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Other Bomer recommendations in the bill also show his desire to prevent further delays and overcome bureaucratic impediments. The bill calls for hiring six ombudsmen in border counties to help identify problems. It would allow people who are not licensed plumbers to install water and sewer lines and permit water and sewer hookups in areas that do not meet road-width requirements.
"I feel good about its chances," Lucio says. "Elton's stature, which is overpowering, and his assertiveness can help make the difference. Knowing Elton, he won't allow anyone to run over him."
In search of answers in Las Palmas, on the trail of the Socorro mayor, in his drive to improve conditions in colonias, Elton Bomer is like a child sitting in the back seat of his parents' car, asking them, "Are we there yet?" When they answer no, he asks again. Are we there yet? No.
One more time. Are we there yet?
As insurance commissioner, Bomer pulled a stunt similar to his relentless pursuit in Socorro. It resulted in his getting exactly what he wanted.
It was January 1997. The sun had barely risen, and Bomer, as usual, was already settled in at his desk, eating a light breakfast and reading the local paper. He came across a front-page story saying PCA Health Plans of Texas, Austin's largest HMO, was planning to stop covering the popular prescription allergy drug Claritin. Instead, the company would reimburse only the cheapest drug on the market. Even worse, PCA would pay for just one daily dose of the twice-a-day medication and expected members to take an over-the-counter drug at night.
Bomer nearly choked on his bagel. It was a blatant case of an HMO trying to play doctor. He picked up the phone and called the Insurance Department's general counsel, asking her whether she had read the paper yet. She hadn't.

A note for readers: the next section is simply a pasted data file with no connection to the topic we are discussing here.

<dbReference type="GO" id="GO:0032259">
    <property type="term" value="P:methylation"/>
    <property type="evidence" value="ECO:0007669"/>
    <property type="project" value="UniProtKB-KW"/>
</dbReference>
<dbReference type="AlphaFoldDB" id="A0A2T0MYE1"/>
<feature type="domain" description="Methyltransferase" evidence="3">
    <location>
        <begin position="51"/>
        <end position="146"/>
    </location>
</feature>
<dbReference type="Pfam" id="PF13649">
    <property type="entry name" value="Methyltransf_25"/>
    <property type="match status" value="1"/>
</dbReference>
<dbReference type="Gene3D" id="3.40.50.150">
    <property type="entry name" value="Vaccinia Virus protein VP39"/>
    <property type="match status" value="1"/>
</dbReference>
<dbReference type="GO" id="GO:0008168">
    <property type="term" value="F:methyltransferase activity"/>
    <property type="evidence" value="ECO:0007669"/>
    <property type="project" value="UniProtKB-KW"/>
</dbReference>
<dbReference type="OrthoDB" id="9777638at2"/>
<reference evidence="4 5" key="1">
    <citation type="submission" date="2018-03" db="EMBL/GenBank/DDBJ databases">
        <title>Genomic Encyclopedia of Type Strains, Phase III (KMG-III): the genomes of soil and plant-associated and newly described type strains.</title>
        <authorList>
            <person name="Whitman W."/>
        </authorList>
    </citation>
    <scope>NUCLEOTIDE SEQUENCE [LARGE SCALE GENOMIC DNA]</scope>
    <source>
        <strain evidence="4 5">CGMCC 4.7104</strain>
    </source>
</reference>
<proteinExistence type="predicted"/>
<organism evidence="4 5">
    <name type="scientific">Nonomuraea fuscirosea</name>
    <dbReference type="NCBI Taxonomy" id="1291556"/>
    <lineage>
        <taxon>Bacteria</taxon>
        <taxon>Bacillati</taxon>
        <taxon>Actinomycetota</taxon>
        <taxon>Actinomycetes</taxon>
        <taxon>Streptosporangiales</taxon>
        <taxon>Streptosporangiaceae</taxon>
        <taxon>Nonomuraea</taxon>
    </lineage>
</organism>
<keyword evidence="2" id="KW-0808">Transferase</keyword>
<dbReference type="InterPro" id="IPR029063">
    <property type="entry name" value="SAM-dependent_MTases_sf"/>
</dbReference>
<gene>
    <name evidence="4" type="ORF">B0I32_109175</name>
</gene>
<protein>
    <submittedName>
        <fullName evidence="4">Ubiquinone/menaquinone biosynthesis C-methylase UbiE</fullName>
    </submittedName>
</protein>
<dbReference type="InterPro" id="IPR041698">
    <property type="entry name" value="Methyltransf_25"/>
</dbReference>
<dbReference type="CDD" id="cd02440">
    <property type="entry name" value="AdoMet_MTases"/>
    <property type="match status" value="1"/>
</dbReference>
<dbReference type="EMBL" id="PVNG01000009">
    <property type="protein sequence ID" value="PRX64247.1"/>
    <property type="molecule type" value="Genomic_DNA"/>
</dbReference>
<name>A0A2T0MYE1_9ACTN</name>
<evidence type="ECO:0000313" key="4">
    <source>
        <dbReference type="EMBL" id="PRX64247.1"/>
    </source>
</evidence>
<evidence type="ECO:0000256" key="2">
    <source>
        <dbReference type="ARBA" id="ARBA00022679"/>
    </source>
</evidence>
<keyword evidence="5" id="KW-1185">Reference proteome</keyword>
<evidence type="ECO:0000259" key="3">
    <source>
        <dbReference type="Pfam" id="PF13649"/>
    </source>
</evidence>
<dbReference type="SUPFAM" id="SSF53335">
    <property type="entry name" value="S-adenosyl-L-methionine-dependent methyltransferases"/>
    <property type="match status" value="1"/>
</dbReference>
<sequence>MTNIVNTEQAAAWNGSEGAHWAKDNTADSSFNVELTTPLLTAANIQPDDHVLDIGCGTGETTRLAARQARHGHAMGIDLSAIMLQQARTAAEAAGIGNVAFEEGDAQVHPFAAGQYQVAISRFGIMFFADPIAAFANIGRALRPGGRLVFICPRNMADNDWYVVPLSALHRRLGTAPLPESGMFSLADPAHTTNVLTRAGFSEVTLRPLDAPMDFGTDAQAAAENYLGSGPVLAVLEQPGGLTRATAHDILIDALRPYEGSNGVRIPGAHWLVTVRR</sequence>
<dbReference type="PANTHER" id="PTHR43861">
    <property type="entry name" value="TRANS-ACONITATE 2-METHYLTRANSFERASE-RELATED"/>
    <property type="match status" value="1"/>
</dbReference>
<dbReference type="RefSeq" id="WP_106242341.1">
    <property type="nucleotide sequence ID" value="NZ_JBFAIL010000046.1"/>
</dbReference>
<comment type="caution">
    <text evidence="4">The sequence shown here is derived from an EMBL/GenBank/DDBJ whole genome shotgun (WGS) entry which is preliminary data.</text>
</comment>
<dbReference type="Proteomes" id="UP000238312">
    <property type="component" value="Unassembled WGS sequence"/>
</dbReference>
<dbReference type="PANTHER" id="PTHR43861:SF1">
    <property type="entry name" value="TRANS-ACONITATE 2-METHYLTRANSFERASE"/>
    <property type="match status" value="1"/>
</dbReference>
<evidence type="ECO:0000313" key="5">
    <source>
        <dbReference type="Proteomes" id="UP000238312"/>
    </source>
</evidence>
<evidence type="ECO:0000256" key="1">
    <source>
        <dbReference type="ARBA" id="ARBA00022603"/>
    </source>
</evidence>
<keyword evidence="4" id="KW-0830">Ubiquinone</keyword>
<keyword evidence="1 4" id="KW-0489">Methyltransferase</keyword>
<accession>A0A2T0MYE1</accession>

"Read it and call me back," he barked. She did a few minutes later. Bomer learned from her that PCA's company headquarters was 15 minutes up the freeway in north Austin and that the board of directors was meeting that day.
"I'd like to go out there and see them," Bomer said. When the general counsel offered to call PCA to set up a time, Bomer interrupted her. "I don't want an appointment. I just want to go out there."
With a fidgety and furious boss in her passenger seat, the general counsel broke several traffic laws as she sped up the freeway to PCA headquarters. When they arrived at the building, Bomer flung open the door and confronted the receptionist in the lobby. He asked to see the boss. The receptionist asked for Bomer's name.
"I'm Elton Bomer, and I'm commissioner of insurance."
"How do you spell that?" the receptionist asked.
Bomer, the front section of the morning newspaper rolled up in his hand, spelled it out for her quite plainly.
The resolute receptionist explained that Dr. Donald Gessler, the company president, was in a board meeting.
"I don't care. I still want to see him," said Bomer, who by then was pacing back and forth.
The receptionist retrieved Gessler and the company lawyer. For the next 15 minutes, Bomer read them the riot act.
"I was very plain and blunt," Bomer recalls. "I told them, 'This seems to me like this is the corporate practice of medicine, which is illegal in Texas, and I'm not going to put up with this.' I said, 'Are you going to rescind this decision?'"
Gessler promised Bomer that the matter would be discussed in the board meeting and that he would call him later in the day if they made a decision.
"So I told him, 'Why don't you call me this afternoon whether you made a decision or not and let me know. And if you haven't made a decision by this afternoon, that's OK; just call me tomorrow and let me know if you made a decision by then. And you call me every day until you've made a decision.'"
Jeff Kloster, who was PCA's vice president of legal affairs at the time, sat with Gessler as Bomer chewed them out.
"There was never any question as to where Elton Bomer stood," Kloster says in classic understatement. "He was mad at us, he was very direct, and there was no discussion about what the outcome would be. It was simply, 'You will get this done.'"
That afternoon, PCA rescinded its plan to limit the allergy medications it would cover. Bomer got it done.
A week after stalking the Socorro mayor, Bomer isn't there yet.
Bomer placed five phone calls to the mayor without a return call, so he fired off a letter to him with a direct message: "I would appreciate a full explanation as to why the city of Socorro has not approved a new plat for Colonia Las Palmas, and what could legitimately delay this process for so long."
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